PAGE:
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Decrius

[C++] " request for member function ... non-class type"

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I get the following error:
E:\C\main.cpp:173: error: request for member `retain' in `foo',
which is of non-class type `Pointer<Foo> ()(Foo
(*)())'
E:\C\main.cpp:174: error: request for member `release' in `foo',
which is of non-class type `Pointer<Foo> ()(Foo
(*)())'
Which is rather strange if you consider the following code:
    template <class T>
    class Pointer
    {
    public:
        Pointer(T instance = T())
        {
            _pointer = new T(instance);
        }

        Pointer(T *instance)
        {
            _pointer = new T(*instance);
        }

        ~Pointer()
        {
            release();
        }

        // shouldn't use this one really
        T *pointer()
        {
            return _pointer;
        }

        // get the pointer, increase the count
        T *retain()
        {
            if (_pointer)
            {
                _pointer->references.gain();
            }
            return _pointer;
        }

        // decrease the count
        void release()
        {
            if (_pointer && !_pointer->references.lose())
            {
                delete _pointer;
                _pointer = NULL;
            }
        }

    private:
        T *_pointer;
    };

    ////////////////////////////////////////////////////////////////

    class Foo
    {
        // irrelevant
    };

int main()
{
    Pointer<Foo> foo(Foo()); // creates a new instance of Foo

    foo.retain(); // increases counter
    foo.release(); // decreases counter

    // pointers life time ends -> counter decreased -> Foo is deleted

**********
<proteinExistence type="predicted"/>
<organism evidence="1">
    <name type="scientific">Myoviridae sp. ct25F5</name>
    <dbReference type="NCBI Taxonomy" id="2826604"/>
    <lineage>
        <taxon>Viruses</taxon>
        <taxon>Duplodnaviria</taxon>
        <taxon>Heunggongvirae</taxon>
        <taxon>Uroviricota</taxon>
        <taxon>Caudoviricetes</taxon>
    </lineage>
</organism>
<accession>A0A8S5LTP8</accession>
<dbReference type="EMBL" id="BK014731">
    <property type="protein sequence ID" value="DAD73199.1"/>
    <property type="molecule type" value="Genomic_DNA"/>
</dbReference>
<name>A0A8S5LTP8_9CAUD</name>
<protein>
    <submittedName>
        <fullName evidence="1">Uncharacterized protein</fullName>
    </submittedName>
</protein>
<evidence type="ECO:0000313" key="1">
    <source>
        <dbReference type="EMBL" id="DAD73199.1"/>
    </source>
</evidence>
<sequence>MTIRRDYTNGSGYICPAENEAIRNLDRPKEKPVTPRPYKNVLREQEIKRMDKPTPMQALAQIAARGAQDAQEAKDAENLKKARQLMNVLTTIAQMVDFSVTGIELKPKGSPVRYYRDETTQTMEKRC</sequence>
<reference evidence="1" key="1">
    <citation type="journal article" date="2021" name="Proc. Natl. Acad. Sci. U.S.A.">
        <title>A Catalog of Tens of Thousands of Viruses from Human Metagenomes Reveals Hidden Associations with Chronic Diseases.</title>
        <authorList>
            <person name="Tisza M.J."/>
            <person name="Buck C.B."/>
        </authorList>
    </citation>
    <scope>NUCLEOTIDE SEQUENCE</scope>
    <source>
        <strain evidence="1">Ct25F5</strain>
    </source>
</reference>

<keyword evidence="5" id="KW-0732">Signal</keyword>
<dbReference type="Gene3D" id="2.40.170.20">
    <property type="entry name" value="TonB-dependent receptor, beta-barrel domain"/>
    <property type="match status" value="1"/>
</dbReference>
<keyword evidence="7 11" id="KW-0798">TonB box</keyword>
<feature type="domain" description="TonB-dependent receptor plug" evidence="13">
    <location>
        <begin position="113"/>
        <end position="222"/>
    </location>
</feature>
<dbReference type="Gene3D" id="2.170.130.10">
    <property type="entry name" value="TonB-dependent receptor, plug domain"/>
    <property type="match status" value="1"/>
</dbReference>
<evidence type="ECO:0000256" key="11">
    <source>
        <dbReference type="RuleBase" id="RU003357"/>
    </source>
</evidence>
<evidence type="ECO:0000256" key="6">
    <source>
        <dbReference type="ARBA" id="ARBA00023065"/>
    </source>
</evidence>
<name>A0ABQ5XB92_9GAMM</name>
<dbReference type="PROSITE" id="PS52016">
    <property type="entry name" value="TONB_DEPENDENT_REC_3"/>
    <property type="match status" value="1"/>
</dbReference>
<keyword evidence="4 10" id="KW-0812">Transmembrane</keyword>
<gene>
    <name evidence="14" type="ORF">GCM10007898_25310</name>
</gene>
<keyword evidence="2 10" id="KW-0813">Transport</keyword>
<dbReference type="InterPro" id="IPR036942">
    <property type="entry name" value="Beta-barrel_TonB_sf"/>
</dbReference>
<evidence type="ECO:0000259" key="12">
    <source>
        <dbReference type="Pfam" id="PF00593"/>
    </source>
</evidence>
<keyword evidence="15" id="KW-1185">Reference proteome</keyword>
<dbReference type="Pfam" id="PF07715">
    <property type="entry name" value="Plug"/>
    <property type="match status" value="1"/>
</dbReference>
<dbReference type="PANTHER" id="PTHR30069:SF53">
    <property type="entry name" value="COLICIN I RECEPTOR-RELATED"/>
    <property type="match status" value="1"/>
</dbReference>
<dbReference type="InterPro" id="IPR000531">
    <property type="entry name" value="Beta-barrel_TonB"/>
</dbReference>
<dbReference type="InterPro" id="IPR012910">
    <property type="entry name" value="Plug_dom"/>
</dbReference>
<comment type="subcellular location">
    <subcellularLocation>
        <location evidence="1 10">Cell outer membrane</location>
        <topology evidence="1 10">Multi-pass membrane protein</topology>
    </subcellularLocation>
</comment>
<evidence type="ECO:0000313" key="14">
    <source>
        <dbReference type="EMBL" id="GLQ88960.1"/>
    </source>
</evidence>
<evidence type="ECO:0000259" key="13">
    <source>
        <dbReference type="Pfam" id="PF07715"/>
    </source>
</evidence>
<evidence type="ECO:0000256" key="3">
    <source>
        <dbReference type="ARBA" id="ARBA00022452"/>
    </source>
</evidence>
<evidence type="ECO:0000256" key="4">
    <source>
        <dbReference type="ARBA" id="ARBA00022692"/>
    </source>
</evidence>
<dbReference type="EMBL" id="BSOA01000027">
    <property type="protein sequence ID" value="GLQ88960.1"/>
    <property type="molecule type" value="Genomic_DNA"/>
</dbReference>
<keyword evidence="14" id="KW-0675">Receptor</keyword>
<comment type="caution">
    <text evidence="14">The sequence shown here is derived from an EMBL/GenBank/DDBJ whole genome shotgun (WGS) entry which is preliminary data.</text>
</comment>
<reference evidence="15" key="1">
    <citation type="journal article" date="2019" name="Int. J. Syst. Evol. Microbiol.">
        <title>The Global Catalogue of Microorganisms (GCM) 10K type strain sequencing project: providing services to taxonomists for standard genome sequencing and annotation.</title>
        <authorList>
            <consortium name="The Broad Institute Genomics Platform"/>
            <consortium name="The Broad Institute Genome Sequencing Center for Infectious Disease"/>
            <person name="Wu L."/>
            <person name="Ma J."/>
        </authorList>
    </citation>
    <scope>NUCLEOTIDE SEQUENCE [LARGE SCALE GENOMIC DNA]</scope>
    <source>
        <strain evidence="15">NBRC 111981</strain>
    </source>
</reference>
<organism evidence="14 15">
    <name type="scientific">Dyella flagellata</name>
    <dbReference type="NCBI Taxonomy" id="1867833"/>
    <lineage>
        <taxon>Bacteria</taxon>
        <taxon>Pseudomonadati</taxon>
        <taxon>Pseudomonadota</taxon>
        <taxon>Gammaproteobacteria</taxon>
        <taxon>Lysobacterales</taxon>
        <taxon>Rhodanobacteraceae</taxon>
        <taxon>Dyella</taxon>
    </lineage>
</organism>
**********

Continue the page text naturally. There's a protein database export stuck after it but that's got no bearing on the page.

}
Sure, it works if I do 'Pointer<Foo> foo;' but what is above should do exactly the same, that is, constructing a default Foo object. This is a test code, and the Foo's constructor would in almost all case accept parameters. Preferably I'd like this on one line. The following 2 example _DO_ work:
int main()
{
    Pointer<Foo> foo1;

    Foo tmp(/* parameters*/);
    Pointer<Foo> foo2(tmp);
}
Why does it give this weird error? It looks like it takes it as a function pointer...? PS: I can't (de)allocate (new / delete) in the main() function since the library could be compiled as a DLL, meaning I have to allocate on the lib and deallocate on the lib (or on the executable of course, but I choose the former). Thanks!

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Im guessing you're a victim of "C++'s most vexing parse". Google for it and you will find better explanations than I can give you. Here is one link:
http://staff.it.uts.edu.au/~ypisan/programming/stl50.html

You can also look it up in one of Scott Meyer's books if you own a copy.

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Changing that line to this should work:
Pointer<Foo> foo((Foo()));

Basically the compiler decides you were declaring a function instead of a variable. That line can be interpreted as either one. When in doubt the compiler favours functions in this case.

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This only works if the constructor is implicit though. There should be no problem for it to be explicit though, since it doesn't seem to do any dangerous thing such as ownership transfer.

However, your type obviously lacks a copy constructor and an assignment operator.

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Quote:
Original post by phresnel
Alternatively, you can write
*** Source Snippet Removed ***
which will call the (same) copy ctor.


Ah yes, you surprised me with that but it's indeed true. On initialisation operator= can be interpreted as if a constructor was called.

Quote:
Original post by loufoque
This only works if the constructor is implicit though. There should be no problem for it to be explicit though, since it doesn't seem to do any dangerous thing such as ownership transfer.

However, your type obviously lacks a copy constructor and an assignment operator.


Good that you mention it, almost forgotten ;).

[Edited by - Decrius on April 20, 2009 11:37:49 AM]

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Quote:
Original post by Decrius
Ah yes, you surprised me with that but it's indeed true. On initialisation operator= can be interpreted as if a constructor was called.


It's not operator=, and it's not "can be interpreted". The initialization syntax with '=' calls the copy constructor, not operator=. Why? Because it's an initialization. You can't assign to something that hasn't been initialized yet, because an uninitialized thing (except for primtives) effectively doesn't exist yet.

You could also avoid the "vexing parse" by using a named temporary for the Foo object: Foo f; Pointer<Foo> foo(f);

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